The cyber-attack on Sony pictures still has a few more twists to the story. New documents from whistleblower Edward Snowden have revealed that the American National Security Agency had already hacked into the North Korean government systems, and was watching everything it was doing.
Many were surprised when US President Barack Obama officially accused North Korea of perpetrating the cyber-attack; the first time such a thing has happened. His evidence, which was not revealed, appeared to be circumstantial and even information provided by the Federal Bureau of Investigation could not say what or how they were certain that it was the work of the communist regime.
The new Snowden documents revealed by German newspaper der Spiegel revealed that the NSA had been monitoring North Korea’s intelligence division, known as the Reconnaissance General Bureau or Bureau 121, since 2010. Malware planted in the Bureau’s computers allowed the Americans to log and view everything the Koreans were doing, including monitoring its preferred internet connections that incidentally run through Malaysia.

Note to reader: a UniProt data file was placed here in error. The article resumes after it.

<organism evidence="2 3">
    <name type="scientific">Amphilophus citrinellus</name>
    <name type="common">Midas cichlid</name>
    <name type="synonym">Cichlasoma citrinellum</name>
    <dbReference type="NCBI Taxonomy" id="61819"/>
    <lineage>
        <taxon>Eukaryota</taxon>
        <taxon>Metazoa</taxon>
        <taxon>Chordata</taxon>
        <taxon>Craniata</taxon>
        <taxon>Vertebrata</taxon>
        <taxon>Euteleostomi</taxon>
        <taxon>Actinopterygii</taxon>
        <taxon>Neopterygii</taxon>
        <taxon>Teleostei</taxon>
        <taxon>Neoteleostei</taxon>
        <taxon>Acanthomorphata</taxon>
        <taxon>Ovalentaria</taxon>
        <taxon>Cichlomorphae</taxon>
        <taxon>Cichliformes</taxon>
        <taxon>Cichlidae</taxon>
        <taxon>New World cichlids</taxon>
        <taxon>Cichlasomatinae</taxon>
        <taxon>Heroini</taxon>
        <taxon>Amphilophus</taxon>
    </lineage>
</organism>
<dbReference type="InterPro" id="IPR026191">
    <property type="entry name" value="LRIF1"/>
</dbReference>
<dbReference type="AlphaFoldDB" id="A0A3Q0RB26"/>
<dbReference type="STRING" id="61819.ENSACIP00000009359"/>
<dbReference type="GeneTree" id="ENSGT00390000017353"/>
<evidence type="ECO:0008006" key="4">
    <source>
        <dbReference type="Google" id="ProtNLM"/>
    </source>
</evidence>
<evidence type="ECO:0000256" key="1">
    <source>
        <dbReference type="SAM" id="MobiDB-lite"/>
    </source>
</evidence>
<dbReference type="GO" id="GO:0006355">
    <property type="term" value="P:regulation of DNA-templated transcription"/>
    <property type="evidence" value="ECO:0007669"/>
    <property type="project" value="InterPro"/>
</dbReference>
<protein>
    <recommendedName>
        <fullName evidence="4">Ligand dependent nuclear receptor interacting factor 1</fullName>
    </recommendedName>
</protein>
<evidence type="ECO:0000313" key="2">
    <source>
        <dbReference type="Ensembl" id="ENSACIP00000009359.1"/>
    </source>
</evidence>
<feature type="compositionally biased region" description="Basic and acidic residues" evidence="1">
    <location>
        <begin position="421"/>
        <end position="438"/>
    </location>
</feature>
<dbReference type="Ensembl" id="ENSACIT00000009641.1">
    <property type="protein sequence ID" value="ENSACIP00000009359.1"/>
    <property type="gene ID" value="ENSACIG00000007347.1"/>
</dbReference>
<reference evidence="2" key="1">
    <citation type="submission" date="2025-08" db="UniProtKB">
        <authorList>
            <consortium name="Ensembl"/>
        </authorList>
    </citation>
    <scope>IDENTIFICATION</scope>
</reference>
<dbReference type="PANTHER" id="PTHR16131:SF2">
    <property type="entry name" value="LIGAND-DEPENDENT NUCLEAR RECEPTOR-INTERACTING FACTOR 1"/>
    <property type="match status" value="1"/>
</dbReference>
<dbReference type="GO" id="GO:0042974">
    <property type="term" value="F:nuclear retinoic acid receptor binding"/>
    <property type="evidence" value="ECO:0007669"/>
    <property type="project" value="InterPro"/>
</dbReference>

Questions were raised about why Sony was not warned about the impending attack if the NSA was aware that it was coming. However, it was pointed out that the agency did not expect the severity of the threat and considered the spear phishing activities targeting Sony Pictures employees nothing out of the ordinary. In fact, most of the NSA’s activities were focused on North Korea’s nuclear weapons project; and the agency did not bother too much until last November when the Sony Pictures incident occurred.
New economic sanctions have been placed on North Korea since the US accused the county of the cyber-attack, although that appears to be unlikely to deter it from continuing these activities. The question remains is whether anyone is prepared to defend against future attacks.